I absolutely hated the idea of having stair gates around my house and resisted buying them for as long as possible. So when I could take no more and had been driven completely insane by chasing my little one around the house all day I finally gave in. I'm very house proud and didn't fancy having huge white chunky gates everywhere. After extensive research we found the Lindam extending wooden safety gate. Firstly I love that this gate is wooden and blends in with the wooden furniture around my house. Secondly this gate opens in both directions and doesn't have a bar across the bottom. I can't imagine carrying a toddler and having to step over a bar and then down a case of stairs every morning - so dangerous. Plus this gate can fit a wide variety of opening sizes. We have a narrow entrance to our kitchen and a wide opening to our stairs, but we were able to buy the same gate for each opening (I like things to match and be consistent - didn't want two different types of gate in the house). The fact that this gate opens completely wide is great, as on a lot of gates you can only open the middle section which you have to squeeze through. We originally saw this gate in my toddler's nursery and then realised if the professionals used this gate then it must be good. I would definitely recommend.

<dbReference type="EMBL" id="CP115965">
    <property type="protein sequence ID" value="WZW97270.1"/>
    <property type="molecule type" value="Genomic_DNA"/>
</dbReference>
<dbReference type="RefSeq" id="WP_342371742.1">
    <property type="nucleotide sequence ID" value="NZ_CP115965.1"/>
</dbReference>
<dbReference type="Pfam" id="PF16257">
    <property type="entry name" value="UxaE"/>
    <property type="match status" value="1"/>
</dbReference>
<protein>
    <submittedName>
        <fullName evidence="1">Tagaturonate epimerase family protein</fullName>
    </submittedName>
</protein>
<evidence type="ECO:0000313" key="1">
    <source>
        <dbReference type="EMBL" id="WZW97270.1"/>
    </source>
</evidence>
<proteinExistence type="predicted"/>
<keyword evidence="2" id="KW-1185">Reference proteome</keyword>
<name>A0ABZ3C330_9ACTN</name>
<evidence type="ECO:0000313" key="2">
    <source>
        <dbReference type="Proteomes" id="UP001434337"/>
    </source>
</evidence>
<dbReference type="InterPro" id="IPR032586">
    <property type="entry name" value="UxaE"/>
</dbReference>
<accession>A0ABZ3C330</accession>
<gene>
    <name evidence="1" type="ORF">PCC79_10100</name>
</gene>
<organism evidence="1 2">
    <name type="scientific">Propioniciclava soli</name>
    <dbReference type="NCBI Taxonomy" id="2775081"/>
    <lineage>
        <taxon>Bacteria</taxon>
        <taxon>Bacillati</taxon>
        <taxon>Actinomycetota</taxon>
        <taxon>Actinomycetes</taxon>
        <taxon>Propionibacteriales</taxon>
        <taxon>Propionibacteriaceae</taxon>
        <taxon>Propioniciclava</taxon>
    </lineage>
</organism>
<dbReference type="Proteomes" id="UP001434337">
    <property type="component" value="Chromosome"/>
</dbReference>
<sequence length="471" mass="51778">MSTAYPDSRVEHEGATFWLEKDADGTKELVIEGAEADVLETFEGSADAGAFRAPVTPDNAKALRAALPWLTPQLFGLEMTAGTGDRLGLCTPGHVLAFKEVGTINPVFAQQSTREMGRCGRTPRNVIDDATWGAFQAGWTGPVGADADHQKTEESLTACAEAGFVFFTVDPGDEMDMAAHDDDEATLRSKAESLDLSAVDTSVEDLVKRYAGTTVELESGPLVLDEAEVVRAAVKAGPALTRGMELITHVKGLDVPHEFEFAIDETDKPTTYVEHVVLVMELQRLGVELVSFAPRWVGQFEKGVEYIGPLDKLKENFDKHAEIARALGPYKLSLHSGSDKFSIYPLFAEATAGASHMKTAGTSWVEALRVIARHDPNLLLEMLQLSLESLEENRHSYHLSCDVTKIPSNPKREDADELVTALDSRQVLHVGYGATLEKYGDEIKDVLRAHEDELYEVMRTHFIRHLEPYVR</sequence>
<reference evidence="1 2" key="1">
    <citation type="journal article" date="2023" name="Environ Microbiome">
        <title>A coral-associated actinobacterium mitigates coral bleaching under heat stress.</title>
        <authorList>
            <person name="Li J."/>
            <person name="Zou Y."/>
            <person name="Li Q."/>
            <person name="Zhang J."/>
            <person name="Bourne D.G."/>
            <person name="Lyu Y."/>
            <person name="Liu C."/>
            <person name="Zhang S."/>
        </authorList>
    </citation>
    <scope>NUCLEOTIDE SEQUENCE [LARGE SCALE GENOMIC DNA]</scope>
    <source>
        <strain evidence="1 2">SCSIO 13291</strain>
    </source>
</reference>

It's happened, baby is mobile and we have found ourselves in the next stage of baby-proofing the house - The safety gate. When I started looking at the options for a safety gate I was a bit overwhelmed, there are loads. White, Silver or Wood. Permanent fixing or Pressure fixed. Fully opening or Walk through. Extendable or not. It seemed that I would need to do quite a bit of looking around and checking out other people's opinions. Well, the practicality became a little simpler when I measured the space for the gate. We have a very old, very wonky cottage which has some narrow doorways and some wide doorways - but few which are the "standard" size. I wanted the gate to block the hallway into the kitchen (our stairs lead up from the kitchen) and this door is quite narrow. This reduced my options to a few gates which will fit 68cm. I also particularly wanted a wooden one as this fits in with our decor better (just because my home is a mess of toys, changing supplies and other baby garb doesn't mean I can't pretend still to have a stylish house!) I found this gate on Amazon for £25 with free delivery in 3-5 days. It was on John Lewis and various other sites for a few pounds more. **Why I would recommend this gate. Style - It's a good looking gate, mainly wooden but with silver catches which look decent quality. Ease of use - you can open it quickly and easily with one hand. If you want to remove for a period of time it can just be lifted off it's hinges, Extendable - There are two halves which are screwed together at different intervals dependent on what width you want. It can go from 62 - 102cm, which means that when we move home, it can still be used even if we have different sized areas.. No floor bar - Some of the gates I looked at had base bars which I'm pretty sure my husband would have tripped over (not me, obviously). Wide walkway - as I had a narrow space I needed a gate that would fully open (not just a section in the middle which opens). Ease of installation - it's pretty easy to put up, the instructions say it shouldn't take more than 15 mins. It did take me longer (see below) but wasn't too bad. **Any downsides? The only down side for me was that the installation was a bit trickier than the instructions would have me believe. If you have a reasonably straight, correctly angled space, it's easy, but my wonky old cottage made aligning the clasps a bit more difficult. However, it wasn't impossible and I had it up and working in about 45 minutes. You'll need a drill and screwdriver to fix it in place. Overall, I'm very pleased with my gate, it does everything I need and was only £25, whereas some gates can cost as much as £70.